It is impossible to determine the winner of a trade in the first three years of the deal, due to the law of averages and smaller sample sizes. However, the Reds have certainly gained an early advantage in the first season of the Todd Frazier deal.
Sure, initially on paper, it looked like the Reds were taken to the cleaners…or at least did not get the value they could have for the All-Star third baseman. However, over the second half of the season, it is difficult to find anyone who has been better than Jose Peraza and Scott Schebler, south of Joey Votto and Billy Hamilton.
The two look to be pieces that can be plugged into the rebuild and pieces that are big league ready right now.
First, it is difficult to say that Frazier would be hitting just over the Mendoza line in Great American Ball Park. Frazier does have 39 home runs and 96 RBI through Monday night, which are also numbers that would likely be inflated further. That said, his OPS and what he brings to the table is comparable to Adam Duvall. So for the most part, the Reds have filled the Frazier void in the lineup with a different trade.
Additionally, Frazier is 30 years old and is making $12 million this season. There is no argument that he does not fit in the rebuild.
On the flip side, after slow starts, Peraza and Schebler have shown that they can be major parts to the rebuild.
Schebler is a versatile outfielder, who has the speed, range, and arm to play all three outfield positions. In his first stint in the big leagues, to begin the season, Schebler struggled by going 12-for-64 with seven extra base hits.
After killing the ball for nearly two months in Triple-A, Schebler rejoined the Reds in August. Outside of a dramatic walk-off home run against the Cardinals in his first game, Schebler struggled tremendously with soft contact and strikeouts in the first couple weeks.
However, when he got in a groove, there have been few better. Even with the slow start, Schebler still hit .258 with six home runs in August. He was even better in September, and hit .326 with a .826 OPS. With this run, Schebler has penciled himself into right field for the Reds in 2017.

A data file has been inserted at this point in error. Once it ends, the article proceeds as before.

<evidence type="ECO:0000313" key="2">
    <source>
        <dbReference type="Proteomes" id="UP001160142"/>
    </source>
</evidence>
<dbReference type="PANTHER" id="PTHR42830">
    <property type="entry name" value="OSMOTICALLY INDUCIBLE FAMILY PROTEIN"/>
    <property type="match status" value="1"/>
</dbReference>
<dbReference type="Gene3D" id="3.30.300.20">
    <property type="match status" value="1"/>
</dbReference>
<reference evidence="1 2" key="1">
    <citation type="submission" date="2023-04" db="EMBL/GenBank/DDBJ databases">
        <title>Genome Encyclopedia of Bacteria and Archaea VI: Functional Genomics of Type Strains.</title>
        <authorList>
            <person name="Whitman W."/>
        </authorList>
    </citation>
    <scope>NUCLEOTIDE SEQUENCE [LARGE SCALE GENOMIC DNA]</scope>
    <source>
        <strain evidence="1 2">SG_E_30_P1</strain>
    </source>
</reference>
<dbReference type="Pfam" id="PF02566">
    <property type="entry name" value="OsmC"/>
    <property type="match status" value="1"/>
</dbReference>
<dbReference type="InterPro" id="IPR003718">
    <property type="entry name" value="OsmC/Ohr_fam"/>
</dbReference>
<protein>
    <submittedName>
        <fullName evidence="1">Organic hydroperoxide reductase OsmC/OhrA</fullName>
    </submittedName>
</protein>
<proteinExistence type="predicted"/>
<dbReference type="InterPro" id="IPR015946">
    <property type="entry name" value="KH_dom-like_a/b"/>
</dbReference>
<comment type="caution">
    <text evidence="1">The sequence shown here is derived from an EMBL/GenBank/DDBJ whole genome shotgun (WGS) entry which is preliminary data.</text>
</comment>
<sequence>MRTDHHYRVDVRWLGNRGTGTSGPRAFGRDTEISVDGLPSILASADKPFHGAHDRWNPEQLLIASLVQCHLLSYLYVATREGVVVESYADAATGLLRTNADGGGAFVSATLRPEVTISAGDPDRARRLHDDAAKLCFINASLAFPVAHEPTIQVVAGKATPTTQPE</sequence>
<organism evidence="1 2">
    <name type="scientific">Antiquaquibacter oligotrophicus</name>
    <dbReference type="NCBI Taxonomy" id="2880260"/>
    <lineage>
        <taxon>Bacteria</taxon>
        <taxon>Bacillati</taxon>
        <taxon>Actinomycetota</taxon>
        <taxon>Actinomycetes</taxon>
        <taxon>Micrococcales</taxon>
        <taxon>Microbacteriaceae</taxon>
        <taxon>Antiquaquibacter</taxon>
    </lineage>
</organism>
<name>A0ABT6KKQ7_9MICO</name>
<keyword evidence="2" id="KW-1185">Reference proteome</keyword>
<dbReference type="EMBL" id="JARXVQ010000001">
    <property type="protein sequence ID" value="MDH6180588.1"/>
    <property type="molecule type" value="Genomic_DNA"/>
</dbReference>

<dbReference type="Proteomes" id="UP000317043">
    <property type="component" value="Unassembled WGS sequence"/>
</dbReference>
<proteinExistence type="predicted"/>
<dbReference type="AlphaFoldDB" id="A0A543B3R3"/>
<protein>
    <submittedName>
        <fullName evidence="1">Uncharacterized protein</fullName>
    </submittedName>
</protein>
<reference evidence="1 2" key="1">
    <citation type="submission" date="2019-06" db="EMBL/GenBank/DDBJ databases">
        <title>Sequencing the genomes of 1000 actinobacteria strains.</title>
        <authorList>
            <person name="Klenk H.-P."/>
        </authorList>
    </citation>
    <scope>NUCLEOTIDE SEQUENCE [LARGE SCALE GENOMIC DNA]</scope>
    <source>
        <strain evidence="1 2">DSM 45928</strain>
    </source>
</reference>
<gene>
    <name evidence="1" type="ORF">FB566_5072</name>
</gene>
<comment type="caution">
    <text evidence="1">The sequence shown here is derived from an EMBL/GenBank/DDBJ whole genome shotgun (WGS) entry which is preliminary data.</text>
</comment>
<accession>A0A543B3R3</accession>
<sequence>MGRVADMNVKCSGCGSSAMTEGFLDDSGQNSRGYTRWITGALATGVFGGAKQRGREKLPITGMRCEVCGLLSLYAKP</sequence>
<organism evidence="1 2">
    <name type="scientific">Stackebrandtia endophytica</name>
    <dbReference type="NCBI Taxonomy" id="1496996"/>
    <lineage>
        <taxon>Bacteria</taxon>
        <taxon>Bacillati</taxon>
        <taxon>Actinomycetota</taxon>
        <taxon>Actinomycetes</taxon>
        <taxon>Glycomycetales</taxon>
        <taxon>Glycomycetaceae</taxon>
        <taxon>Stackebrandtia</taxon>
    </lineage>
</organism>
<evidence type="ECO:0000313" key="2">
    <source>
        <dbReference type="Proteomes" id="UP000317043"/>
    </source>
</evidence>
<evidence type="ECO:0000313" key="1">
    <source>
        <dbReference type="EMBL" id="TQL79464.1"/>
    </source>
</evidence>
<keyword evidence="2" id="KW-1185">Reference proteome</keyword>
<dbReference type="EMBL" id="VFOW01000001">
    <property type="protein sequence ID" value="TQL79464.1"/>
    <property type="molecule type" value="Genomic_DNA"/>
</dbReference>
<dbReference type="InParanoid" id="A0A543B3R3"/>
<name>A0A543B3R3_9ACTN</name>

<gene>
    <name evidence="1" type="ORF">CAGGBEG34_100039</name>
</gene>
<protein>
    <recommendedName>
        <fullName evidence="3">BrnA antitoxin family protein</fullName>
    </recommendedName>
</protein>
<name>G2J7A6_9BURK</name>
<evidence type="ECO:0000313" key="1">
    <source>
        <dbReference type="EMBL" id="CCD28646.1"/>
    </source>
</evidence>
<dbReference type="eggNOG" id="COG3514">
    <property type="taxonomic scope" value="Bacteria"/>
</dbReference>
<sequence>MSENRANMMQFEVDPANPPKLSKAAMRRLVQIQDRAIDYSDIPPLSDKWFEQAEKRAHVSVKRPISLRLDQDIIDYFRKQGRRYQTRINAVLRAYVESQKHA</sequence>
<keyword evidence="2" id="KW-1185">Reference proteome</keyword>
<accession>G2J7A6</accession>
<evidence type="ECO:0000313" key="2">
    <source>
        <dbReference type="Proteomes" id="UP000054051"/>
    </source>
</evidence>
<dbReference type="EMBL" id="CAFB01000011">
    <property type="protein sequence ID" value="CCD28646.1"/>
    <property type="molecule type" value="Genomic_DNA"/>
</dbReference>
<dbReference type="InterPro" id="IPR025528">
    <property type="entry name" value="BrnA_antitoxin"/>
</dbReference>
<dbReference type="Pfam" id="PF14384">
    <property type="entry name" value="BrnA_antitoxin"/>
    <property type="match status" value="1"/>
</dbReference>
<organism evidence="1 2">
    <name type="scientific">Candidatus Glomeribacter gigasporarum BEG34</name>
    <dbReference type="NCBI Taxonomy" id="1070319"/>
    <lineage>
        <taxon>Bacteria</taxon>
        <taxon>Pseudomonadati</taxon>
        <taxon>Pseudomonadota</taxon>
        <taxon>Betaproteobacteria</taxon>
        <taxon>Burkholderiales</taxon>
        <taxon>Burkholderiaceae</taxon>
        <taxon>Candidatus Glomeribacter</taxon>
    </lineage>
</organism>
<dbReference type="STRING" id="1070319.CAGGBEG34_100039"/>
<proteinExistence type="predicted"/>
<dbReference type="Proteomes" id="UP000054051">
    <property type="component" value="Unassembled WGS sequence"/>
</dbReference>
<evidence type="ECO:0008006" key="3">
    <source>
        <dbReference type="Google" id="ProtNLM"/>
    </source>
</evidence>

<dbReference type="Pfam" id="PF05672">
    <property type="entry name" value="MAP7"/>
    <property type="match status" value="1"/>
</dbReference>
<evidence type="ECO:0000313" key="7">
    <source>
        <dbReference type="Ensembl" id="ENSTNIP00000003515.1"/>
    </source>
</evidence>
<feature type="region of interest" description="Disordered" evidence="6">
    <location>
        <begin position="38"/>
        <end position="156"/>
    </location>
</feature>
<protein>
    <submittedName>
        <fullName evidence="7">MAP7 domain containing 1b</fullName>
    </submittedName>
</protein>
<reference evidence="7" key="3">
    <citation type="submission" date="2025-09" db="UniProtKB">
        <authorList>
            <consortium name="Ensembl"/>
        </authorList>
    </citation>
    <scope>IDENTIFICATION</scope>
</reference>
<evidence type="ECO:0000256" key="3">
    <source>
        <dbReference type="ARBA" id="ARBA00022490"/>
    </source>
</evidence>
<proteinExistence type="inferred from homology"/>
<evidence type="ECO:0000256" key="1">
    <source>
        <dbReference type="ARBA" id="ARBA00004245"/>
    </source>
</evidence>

On the opposite side of the field, Peraza has also shoved the door open. He was on the roster for over a month, and was only seeing around one start per week leading folks to question why. Peraza has not helped that movement by showing what he can do when he gets consistent playing time.
Even as good as Schebler has been, Peraza has been even better. The main piece of the trade, Peraza has been questioned in the past by scouts at the plate and led to some fan doubt in his ability after the deal. However, since coming over, Peraza has simply been good.
He displayed the same ability at Triple-A to hit and get on base as he has thus far at the big league level. He also creates a nice one-two punch in speed with Billy Hamilton in the lineup. Peraza has stolen 20 bases in his brief big league career in 29 attempts.
The numbers reflect the playing time as well. Through the first four months of the season, not much flies off the page for Peraza. However, once he got on the field, he posted OPS numbers of .931 in August and .808 in September. The numbers also tell the story that Peraza has shown some sneaky power that it wasn’t entirely known that he possesses.
The biggest question for Peraza is whether he can stick at shortstop. The Reds seem confident that he can, and as long as he hits, Peraza has a place on the field.
The Reds also acquired Brandon Dixon in the deal, who spent the entire 2016 season with Double-A Pensacola. When he was good, he was really good. Dixon hit .342 in 22 games in May with seven home runs, and .358 in 25 games in August with three home runs. However, he did not hit over .241 in a single month, and was over .200 in just one more.
However, when he was bad, he really struggled. For the season, Dixon hit .260 with a .749 OPS. While it is unclear if Dixon will even get more than a cup of coffee at the big league level, he also has the ability to get hot and if he puts it all together, there is skill there at the plate.
Even if Dixon does not succeed at the big league level, at this point, the Frazier deal has to be looked at as a win-win for each side at very worst. The Reds got some nice, young pieces that fit into exactly what they are looking at with the rebuild.
They received versatile players who simply get on base and have speed when they do. Frazier is going to hit home runs, but he was not the answer long-term in Cincinnati.
Only time will tell, but for now, the Frazier trade looks solid for the Reds.